Yet another daffy tax idea at City Hall

My guess is that you don’t know a whole lot about the phylum Chordata, subphylum Vertebrata, class Mammalia, order Lagomorpha, family Leporidae, genus Lepus.

But if you’re into the mental and emotional self-flagellation of following city government, you have instinctual knowledge of the hare, because of so many hare-brained ideas hopping from the portals of City Hall.

Latest, of course, is the utter insanity of wanting to levy a city sales tax on gasoline. To call that hare-brained is to insult the intelligence of hares.

Take one of the poorest cities in the United States and slap a new tax on the residents. Yeah, that makes sense. Make the poor a little poorer and decrease the quality of life for everyone.

It’s interesting to note that while this brain glitch jackrabbits around City Hall, U.S. Rep. Don Young of Alaska is calling for an increase in the federal gasoline tax, currently 18.4 cents a gallon, to more than 33 cents per gallon by 2009. How cute, one would complement the other.

And it’s little known that during the 77th Texas legislative session, HB 1682 was introduced, a measure that would have raised the current 20-cent-per-gallon state gas tax to 25 cents. Fortunately, it didn’t make it. But keep an eye on this 78th Legislature, which soon will be casting about desperately for ways to offset an estimated $9.9 billion budget shortfall. Don’t bet that a higher gasoline tax won’t be in the legislators’ bag of tricks.

Citizens for a Sound Economy said that if such a tax is passed:

Only four states would pay higher gas taxes than Texas;

The average family of four would pay $1,164 per year in gas taxes;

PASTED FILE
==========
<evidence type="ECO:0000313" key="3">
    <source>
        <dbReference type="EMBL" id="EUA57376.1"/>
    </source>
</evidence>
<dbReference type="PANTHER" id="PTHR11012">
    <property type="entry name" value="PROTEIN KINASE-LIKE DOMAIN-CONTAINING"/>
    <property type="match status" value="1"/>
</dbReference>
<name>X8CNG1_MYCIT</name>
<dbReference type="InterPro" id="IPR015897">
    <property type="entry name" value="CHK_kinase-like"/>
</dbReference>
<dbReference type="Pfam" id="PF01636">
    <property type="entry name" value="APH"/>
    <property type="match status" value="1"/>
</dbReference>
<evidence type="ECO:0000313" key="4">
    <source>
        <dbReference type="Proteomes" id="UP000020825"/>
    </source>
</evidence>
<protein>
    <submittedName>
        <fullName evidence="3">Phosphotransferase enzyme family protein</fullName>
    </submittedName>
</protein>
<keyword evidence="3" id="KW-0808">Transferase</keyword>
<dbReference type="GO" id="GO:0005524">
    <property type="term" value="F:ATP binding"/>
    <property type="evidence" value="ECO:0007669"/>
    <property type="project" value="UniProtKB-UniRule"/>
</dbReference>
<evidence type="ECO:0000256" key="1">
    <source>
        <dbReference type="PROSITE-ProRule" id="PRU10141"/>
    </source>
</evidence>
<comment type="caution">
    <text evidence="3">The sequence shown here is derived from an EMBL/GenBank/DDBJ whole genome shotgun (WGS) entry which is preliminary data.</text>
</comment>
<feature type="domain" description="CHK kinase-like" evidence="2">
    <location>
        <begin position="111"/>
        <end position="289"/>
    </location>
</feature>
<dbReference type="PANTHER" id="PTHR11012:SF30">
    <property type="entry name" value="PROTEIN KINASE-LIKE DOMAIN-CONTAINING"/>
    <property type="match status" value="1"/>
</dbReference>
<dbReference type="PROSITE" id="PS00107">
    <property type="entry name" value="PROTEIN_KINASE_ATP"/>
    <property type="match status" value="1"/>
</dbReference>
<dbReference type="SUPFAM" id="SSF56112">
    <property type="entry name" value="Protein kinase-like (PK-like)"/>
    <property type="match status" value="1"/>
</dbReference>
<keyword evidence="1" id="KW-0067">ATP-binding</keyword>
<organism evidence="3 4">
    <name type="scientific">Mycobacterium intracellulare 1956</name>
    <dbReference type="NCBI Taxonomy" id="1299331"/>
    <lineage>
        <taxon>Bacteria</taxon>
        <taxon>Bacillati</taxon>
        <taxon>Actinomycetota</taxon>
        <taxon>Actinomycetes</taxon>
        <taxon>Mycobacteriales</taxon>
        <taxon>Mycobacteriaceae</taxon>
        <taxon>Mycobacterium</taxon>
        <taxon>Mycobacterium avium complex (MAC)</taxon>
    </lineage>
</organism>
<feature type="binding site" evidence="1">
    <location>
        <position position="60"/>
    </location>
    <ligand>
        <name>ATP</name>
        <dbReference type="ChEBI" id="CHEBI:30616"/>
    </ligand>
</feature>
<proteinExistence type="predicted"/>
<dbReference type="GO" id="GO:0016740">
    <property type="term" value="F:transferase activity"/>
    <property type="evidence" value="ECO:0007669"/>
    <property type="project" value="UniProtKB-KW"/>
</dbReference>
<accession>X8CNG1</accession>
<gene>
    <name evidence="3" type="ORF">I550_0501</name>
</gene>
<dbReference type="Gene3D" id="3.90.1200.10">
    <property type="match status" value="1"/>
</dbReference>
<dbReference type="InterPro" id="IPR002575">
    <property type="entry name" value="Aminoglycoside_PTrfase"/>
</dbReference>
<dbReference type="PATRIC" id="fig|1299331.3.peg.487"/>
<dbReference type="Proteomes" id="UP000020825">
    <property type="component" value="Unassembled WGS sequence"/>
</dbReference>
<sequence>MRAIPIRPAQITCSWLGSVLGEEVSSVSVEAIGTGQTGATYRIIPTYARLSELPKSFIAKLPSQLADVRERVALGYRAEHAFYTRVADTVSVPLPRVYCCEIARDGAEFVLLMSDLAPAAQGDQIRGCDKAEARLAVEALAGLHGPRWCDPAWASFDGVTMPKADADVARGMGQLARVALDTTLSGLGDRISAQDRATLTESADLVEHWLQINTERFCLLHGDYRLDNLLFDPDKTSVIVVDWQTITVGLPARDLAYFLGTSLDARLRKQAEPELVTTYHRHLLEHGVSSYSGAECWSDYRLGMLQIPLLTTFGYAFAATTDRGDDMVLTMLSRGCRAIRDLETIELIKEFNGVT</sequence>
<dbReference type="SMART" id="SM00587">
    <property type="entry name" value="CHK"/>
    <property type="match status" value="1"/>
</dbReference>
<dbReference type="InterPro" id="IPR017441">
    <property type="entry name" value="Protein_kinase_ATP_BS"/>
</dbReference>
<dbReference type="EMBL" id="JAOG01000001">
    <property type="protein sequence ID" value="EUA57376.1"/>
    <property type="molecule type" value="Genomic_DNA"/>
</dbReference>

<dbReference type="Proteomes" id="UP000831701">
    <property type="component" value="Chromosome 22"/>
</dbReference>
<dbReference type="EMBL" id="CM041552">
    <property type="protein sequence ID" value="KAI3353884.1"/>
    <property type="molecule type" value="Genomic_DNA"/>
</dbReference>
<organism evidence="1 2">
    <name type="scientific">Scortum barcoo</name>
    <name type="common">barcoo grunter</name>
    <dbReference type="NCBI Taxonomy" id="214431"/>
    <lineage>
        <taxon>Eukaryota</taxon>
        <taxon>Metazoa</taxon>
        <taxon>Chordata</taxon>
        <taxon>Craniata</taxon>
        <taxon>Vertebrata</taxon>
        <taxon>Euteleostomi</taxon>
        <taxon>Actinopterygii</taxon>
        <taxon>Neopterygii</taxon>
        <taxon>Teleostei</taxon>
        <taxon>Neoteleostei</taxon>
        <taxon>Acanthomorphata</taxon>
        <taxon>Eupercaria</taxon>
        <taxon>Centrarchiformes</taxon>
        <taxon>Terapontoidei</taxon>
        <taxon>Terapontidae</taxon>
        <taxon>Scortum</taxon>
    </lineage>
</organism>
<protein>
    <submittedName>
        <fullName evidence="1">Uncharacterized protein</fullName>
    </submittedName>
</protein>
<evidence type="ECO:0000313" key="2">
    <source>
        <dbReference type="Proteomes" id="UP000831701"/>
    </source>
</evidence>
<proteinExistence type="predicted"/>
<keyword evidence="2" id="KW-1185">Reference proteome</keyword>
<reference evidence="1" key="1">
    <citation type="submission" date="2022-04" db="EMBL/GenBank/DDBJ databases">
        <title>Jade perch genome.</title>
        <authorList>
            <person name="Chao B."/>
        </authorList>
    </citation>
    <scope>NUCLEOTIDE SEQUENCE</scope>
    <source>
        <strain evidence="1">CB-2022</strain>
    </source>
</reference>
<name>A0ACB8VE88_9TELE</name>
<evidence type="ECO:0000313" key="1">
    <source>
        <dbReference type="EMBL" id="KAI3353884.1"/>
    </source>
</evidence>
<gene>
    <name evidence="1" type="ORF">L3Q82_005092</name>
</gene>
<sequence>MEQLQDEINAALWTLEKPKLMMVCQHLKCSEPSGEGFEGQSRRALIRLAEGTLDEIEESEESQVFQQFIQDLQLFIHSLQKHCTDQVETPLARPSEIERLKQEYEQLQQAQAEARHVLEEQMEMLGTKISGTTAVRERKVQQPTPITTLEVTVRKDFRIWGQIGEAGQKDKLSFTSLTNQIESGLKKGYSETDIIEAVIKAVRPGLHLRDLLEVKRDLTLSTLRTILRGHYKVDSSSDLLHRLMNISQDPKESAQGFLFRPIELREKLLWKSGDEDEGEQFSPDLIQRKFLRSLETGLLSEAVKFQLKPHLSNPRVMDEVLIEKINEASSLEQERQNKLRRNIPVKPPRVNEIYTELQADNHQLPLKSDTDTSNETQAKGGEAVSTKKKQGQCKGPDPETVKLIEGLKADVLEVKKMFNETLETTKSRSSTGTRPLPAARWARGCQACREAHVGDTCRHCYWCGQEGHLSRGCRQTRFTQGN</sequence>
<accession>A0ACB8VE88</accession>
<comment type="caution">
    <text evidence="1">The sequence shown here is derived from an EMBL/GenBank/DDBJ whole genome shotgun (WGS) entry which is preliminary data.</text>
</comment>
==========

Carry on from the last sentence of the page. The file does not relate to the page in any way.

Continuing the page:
and, since it’s a regressive tax, farmers, ranchers and the lower-income would pay a disproportionate share.

The Texas Public Policy Foundation determined that there would be a net loss of 29,190 jobs to the statewide tax increase, and even those who don’t own a car would feel the pinch in higher prices at the store due to transportation-cost increases. Even riding the bus would become more expensive.

It’s not hard to see the same kinds of things happening in El Paso should we be short-sighted enough to continue taxing ourselves into oblivion.

Latest pastime — For those people who constantly cavil and whine that there’s nothing to do in El Paso, I submit:

The new and expensive, bond-issue-financed canopy at Cohen Stadium is finished, just in time for El Paso’s windy season.

When a windstorm is forecast, or you sense a subtly increasing breeze as you watch Abrams A1 main battle tanks blown off railcars, wend your way to Cohen and watch The Canopy.

You might recall how a windstorm shredded The Canopy last year when it was almost up. My personal theory is that Mother Nature regarded it as an eyesore besmirching her beautiful Franklin Mountains, took umbrage and puffed it away.

People who installed The Canopy this latest time maintain it will withstand a 150-mph wind. We shall see. But meanwhile, it gives something for El Pasoans to do during an idle moment; what else is there to do during a windstorm? And by the amusement and diversion it has provided, and no doubt will again, it has improved our quality of life which, after all, was the goal of the bond issue.

Charlie Edgren is an editorial writer for the El Paso Times. E-mail address: